Helping employees who don't work out find new positions.
Most companies prefer to let bygones be bygones when they fire an employee. Ed Steffan, co-owner of EPS Rehabilitation, a rehabilitation and placement service for injured workers in Tinley Park, Ill., has a radically different point of view. "I've always looked at employees as people who are helping me, not as expendable objects," he explains. When things don't work out, he goes to great lengths to help the employee find a new job.
With only 22 employees, Steffan usually knows within the first 90 days if a new hire is going to make it. If several training attempts to correct deficiencies fail, he tells the worker that the job isn't appropriate and tries to help the employee figure out what to do next. A secretary who's unable to master the medical terminology and personal contact required at EPS, for example, could do very well in a job that requires mostly transcription.
With the employee's job goal set, Steffan often gets the worker's résumé updated and printed in-house and alerts his staff to the employee's new job objective. Because EPS has ongoing relationships with its large corporate customers, it can informally poll those organizations for job openings quickly.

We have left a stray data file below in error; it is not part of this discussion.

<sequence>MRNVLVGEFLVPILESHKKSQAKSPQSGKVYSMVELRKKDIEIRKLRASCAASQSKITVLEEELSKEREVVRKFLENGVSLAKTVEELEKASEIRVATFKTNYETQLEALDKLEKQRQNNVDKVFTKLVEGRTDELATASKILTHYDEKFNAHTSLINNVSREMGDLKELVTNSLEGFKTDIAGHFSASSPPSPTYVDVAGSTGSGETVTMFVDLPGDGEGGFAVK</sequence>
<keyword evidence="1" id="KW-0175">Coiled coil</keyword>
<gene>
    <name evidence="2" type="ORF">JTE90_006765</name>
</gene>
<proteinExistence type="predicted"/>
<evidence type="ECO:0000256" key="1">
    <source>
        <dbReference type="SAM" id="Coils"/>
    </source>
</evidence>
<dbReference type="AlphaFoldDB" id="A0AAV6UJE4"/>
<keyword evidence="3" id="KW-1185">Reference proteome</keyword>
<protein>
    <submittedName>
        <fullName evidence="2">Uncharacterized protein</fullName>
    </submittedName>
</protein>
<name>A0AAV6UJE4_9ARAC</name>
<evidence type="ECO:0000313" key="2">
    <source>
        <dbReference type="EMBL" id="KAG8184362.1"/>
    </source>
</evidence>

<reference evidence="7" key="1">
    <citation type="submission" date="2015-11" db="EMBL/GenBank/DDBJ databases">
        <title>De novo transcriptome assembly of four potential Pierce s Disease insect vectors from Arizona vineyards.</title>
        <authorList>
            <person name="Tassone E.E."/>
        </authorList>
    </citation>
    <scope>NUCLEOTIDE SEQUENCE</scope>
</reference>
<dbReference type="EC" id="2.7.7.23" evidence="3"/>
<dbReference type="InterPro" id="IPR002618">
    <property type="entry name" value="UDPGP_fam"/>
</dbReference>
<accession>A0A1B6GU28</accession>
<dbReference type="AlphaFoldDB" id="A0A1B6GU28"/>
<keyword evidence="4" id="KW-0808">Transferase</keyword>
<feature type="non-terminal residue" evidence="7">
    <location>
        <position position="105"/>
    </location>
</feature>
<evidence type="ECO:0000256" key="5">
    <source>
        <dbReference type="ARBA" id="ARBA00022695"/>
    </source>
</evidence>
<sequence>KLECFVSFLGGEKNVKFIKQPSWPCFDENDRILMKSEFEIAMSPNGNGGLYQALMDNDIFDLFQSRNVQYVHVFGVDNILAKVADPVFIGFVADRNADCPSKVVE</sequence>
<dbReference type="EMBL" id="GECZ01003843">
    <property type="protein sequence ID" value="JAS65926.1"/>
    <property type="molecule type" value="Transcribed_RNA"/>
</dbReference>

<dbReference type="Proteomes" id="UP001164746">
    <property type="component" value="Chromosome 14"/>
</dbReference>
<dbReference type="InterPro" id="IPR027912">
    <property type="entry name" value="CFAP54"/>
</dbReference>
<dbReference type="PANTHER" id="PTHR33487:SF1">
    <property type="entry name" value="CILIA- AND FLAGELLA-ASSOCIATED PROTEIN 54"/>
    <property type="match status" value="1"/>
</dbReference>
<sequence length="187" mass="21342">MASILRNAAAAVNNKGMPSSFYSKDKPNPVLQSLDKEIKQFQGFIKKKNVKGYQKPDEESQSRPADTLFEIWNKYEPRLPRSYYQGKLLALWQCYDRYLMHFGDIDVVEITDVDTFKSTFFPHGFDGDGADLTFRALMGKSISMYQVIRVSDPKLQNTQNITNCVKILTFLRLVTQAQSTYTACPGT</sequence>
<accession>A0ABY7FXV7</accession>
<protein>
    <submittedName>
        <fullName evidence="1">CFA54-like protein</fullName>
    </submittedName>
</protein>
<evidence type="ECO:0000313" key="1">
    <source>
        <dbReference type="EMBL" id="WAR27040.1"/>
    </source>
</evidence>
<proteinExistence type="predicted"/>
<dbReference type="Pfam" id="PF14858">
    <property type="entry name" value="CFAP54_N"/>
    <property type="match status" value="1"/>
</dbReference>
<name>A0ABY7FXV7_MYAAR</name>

Though some employees leave his company with negative feelings, Steffan estimates that he gives concrete help to 80% to 90% of the 5 or 6 employees who leave each year. "I see real value in this," he asserts. If a former employee goes to a competitor, Steffan figures he stands to benefit by having that worker use EPS as the standard to which he holds his new employer. That employee will always be a walking advertisement for the company. What's more, Steffan's ad hoc outplacement effort scores points with the company's customers because it conveys the caring philosophy that EPS uses in serving injured workers. -- Ellyn E. Spragins